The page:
Plans for a 40-story condo tower, a new tallest building in Minneapolis outside of downtown, moved closer to fruition after the Minnesota Court of Appeals affirmed a lower court's ruling that sided with the developer.

Minneapolis-based Alatus wants to build the tower at 200 Central Av. SE. just across the Mississippi River from downtown and within the St. Anthony Falls Historic District, where height limits exist.

City officials went along with the tower proposal, but the Neighbors for East Bank Livability (NEBL) filed a variety of challenges, including one to the city's approval of a conditional-use permit and variance for the Alatus project.

A Hennepin County District Court judge granted a summary judgment to the city but the neighbors appealed. In the latest ruling, the state appeals court decided the lower-court ruling was neither unreasonable nor arbitrary.

Erich Wunderlich, a resident of the Marcy Holmes neighborhood and a member of the neighborhood association's development and land-use committee, said the NEBL is disappointed by the decision and is considering an appeal to the Minnesota Supreme Court.

"We're still extremely confident in the case. We still think we have strong argument," he said.

The Heritage Preservation Commission (HPC) has said that a Tudor-style brick building on the site wasn't a contributing structure to the historic district, paving the way for its demolition in October.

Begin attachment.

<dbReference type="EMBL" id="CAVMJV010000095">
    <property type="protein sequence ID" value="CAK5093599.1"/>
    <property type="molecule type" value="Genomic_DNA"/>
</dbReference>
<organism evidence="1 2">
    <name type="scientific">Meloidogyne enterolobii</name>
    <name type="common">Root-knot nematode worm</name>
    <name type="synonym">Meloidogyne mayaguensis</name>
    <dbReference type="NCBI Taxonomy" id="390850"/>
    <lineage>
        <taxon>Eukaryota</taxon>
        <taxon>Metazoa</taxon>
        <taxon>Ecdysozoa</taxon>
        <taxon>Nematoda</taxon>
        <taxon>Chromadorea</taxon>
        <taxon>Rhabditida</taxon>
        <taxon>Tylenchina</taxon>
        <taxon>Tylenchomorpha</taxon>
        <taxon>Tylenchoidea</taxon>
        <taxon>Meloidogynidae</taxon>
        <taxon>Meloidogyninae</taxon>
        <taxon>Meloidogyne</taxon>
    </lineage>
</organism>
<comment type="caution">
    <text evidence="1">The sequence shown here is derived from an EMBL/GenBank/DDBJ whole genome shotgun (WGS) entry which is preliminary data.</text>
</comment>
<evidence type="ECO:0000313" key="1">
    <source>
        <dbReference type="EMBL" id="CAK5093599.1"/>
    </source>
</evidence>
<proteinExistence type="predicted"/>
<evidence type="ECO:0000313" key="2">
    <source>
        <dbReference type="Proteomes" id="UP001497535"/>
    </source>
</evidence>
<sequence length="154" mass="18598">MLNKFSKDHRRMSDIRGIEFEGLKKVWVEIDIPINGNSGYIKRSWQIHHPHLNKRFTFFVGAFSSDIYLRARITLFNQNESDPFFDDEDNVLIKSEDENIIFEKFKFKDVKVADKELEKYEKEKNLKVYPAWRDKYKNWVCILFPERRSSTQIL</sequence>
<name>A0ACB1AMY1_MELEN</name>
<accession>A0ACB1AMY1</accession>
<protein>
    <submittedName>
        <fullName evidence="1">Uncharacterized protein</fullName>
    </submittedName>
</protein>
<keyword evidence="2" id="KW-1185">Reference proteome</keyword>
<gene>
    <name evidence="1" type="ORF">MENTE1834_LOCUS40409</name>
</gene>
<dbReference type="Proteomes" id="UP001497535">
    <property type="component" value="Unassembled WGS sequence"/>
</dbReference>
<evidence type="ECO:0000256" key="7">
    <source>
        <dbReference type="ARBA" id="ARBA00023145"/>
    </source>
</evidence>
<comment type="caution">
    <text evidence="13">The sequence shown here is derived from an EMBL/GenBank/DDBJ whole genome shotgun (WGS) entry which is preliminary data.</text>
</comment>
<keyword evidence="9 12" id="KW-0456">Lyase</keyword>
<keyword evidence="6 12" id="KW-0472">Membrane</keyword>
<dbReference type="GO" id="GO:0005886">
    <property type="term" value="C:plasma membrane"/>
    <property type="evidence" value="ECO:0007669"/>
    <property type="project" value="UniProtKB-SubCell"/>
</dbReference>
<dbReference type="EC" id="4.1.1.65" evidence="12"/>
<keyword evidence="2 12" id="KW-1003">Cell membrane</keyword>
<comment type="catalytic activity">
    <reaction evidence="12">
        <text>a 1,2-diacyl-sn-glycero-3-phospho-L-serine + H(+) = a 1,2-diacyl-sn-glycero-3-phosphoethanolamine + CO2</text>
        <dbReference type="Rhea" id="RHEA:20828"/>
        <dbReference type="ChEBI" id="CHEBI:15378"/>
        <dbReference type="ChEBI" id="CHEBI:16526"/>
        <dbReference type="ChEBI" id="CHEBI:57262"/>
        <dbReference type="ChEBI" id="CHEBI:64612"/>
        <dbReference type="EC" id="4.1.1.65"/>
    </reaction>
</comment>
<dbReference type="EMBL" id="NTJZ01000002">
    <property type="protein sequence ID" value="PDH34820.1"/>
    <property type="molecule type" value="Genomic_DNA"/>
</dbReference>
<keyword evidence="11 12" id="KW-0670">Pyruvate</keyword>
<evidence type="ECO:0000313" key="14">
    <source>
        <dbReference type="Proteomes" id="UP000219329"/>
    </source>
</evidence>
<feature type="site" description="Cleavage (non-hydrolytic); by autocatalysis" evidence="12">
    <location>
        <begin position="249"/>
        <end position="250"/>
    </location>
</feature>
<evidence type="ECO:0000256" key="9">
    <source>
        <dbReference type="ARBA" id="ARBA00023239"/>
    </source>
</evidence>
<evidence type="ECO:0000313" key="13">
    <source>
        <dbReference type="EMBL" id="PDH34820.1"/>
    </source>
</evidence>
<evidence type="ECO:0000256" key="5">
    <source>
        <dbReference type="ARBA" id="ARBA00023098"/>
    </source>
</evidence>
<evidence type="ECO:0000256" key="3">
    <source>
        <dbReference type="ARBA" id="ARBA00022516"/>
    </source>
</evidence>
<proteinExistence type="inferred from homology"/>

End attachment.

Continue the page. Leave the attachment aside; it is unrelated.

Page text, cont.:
Most recently, that building housed the Washburn-McReavy Funeral Home, and before that housed for many years the St. Anthony Commercial Club. The NEBL relied on the Minnesota Environmental Rights Act to challenge the HPC's decision, saying the building had been eligible for listing on the National Register of Historic Places.

Chris Osmundson, development director for Alatus, said that he didn't have an updated timeline for the project.

"We're very excited about the position of the appeals court," he said. "And we're moving forward immediately with the project."

There are only a handful of new condo projects underway in the Twin Cities metro, leaving buyers with a few options. Pricing for 200 Central hasn't been finalized, but the project will target move-up buyers.

The dispute is just one of several clashes over high-density development in the Twin Cities over the past couple years. From the inner city to outer-ring suburbs, several housing developments have been scuttled, delayed or downsized over community concerns that they are too tall, too dense for their neighborhoods.

Those concerns clash with market forces. Facing a shortage of inexpensive housing in the Twin Cities, housing developers are under pressure to increase production.

"I think the conversation has changed over the past six to eight months locally and nationally," Wunderlich said. "We're very disappointed about the precedent this sets."